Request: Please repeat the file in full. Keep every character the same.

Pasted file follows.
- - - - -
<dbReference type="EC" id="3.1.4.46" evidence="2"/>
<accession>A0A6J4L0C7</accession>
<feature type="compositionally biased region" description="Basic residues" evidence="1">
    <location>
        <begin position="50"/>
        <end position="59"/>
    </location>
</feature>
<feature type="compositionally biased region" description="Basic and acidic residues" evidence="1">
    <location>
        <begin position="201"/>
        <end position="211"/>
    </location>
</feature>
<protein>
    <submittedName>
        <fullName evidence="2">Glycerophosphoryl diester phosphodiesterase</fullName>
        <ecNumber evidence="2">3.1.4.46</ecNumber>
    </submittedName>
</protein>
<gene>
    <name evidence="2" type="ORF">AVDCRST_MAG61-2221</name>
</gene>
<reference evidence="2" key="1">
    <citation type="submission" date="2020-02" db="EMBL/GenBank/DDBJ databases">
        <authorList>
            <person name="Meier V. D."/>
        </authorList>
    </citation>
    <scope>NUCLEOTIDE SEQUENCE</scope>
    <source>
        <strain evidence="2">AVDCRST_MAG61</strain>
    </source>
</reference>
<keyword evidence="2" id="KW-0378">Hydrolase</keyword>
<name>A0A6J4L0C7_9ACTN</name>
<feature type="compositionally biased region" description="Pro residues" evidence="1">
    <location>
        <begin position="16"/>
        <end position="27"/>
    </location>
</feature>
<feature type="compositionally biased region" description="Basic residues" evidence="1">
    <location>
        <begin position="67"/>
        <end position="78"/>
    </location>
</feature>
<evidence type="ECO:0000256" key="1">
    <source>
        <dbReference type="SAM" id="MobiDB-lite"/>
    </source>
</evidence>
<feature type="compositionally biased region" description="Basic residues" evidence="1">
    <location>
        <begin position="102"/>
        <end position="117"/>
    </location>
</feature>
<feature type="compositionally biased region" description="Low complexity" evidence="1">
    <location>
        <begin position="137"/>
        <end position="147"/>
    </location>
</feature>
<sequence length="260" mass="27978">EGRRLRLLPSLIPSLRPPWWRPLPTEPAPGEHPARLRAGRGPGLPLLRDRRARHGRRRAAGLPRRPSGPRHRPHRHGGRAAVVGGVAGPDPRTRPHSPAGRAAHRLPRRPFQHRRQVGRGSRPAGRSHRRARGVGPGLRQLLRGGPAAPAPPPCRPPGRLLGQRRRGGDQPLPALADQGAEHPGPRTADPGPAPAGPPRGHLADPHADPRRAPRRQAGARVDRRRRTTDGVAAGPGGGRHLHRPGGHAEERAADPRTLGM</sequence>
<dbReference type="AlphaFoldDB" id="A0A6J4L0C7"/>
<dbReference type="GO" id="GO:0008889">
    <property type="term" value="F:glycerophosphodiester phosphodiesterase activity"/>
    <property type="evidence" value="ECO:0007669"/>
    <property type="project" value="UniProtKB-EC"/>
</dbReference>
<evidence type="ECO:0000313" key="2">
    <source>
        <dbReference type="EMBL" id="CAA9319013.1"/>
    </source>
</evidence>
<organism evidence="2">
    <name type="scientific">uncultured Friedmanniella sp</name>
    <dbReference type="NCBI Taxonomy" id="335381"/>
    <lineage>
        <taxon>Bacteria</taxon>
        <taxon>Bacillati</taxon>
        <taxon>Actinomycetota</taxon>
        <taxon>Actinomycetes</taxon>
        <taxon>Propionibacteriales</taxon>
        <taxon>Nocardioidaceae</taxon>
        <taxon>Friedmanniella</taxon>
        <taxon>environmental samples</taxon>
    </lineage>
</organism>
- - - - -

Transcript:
<dbReference type="EC" id="3.1.4.46" evidence="2"/>
<accession>A0A6J4L0C7</accession>
<feature type="compositionally biased region" description="Basic residues" evidence="1">
    <location>
        <begin position="50"/>
        <end position="59"/>
    </location>
</feature>
<feature type="compositionally biased region" description="Basic and acidic residues" evidence="1">
    <location>
        <begin position="201"/>
        <end position="211"/>
    </location>
</feature>
<protein>
    <submittedName>
        <fullName evidence="2">Glycerophosphoryl diester phosphodiesterase</fullName>
        <ecNumber evidence="2">3.1.4.46</ecNumber>
    </submittedName>
</protein>
<gene>
    <name evidence="2" type="ORF">AVDCRST_MAG61-2221</name>
</gene>
<reference evidence="2" key="1">
    <citation type="submission" date="2020-02" db="EMBL/GenBank/DDBJ databases">
        <authorList>
            <person name="Meier V. D."/>
        </authorList>
    </citation>
    <scope>NUCLEOTIDE SEQUENCE</scope>
    <source>
        <strain evidence="2">AVDCRST_MAG61</strain>
    </source>
</reference>
<keyword evidence="2" id="KW-0378">Hydrolase</keyword>
<name>A0A6J4L0C7_9ACTN</name>
<feature type="compositionally biased region" description="Pro residues" evidence="1">
    <location>
        <begin position="16"/>
        <end position="27"/>
    </location>
</feature>
<feature type="compositionally biased region" description="Basic residues" evidence="1">
    <location>
        <begin position="67"/>
        <end position="78"/>
    </location>
</feature>
<evidence type="ECO:0000256" key="1">
    <source>
        <dbReference type="SAM" id="MobiDB-lite"/>
    </source>
</evidence>
<feature type="compositionally biased region" description="Basic residues" evidence="1">
    <location>
        <begin position="102"/>
        <end position="117"/>
    </location>
</feature>
<feature type="compositionally biased region" description="Low complexity" evidence="1">
    <location>
        <begin position="137"/>
        <end position="147"/>
    </location>
</feature>
<sequence length="260" mass="27978">EGRRLRLLPSLIPSLRPPWWRPLPTEPAPGEHPARLRAGRGPGLPLLRDRRARHGRRRAAGLPRRPSGPRHRPHRHGGRAAVVGGVAGPDPRTRPHSPAGRAAHRLPRRPFQHRRQVGRGSRPAGRSHRRARGVGPGLRQLLRGGPAAPAPPPCRPPGRLLGQRRRGGDQPLPALADQGAEHPGPRTADPGPAPAGPPRGHLADPHADPRRAPRRQAGARVDRRRRTTDGVAAGPGGGRHLHRPGGHAEERAADPRTLGM</sequence>
<dbReference type="AlphaFoldDB" id="A0A6J4L0C7"/>
<dbReference type="GO" id="GO:0008889">
    <property type="term" value="F:glycerophosphodiester phosphodiesterase activity"/>
    <property type="evidence" value="ECO:0007669"/>
    <property type="project" value="UniProtKB-EC"/>
</dbReference>
<evidence type="ECO:0000313" key="2">
    <source>
        <dbReference type="EMBL" id="CAA9319013.1"/>
    </source>
</evidence>
<organism evidence="2">
    <name type="scientific">uncultured Friedmanniella sp</name>
    <dbReference type="NCBI Taxonomy" id="335381"/>
    <lineage>
        <taxon>Bacteria</taxon>
        <taxon>Bacillati</taxon>
        <taxon>Actinomycetota</taxon>
        <taxon>Actinomycetes</taxon>
        <taxon>Propionibacteriales</taxon>
        <taxon>Nocardioidaceae</taxon>
        <taxon>Friedmanniella</taxon>
        <taxon>environmental samples</taxon>
    </lineage>
</organism>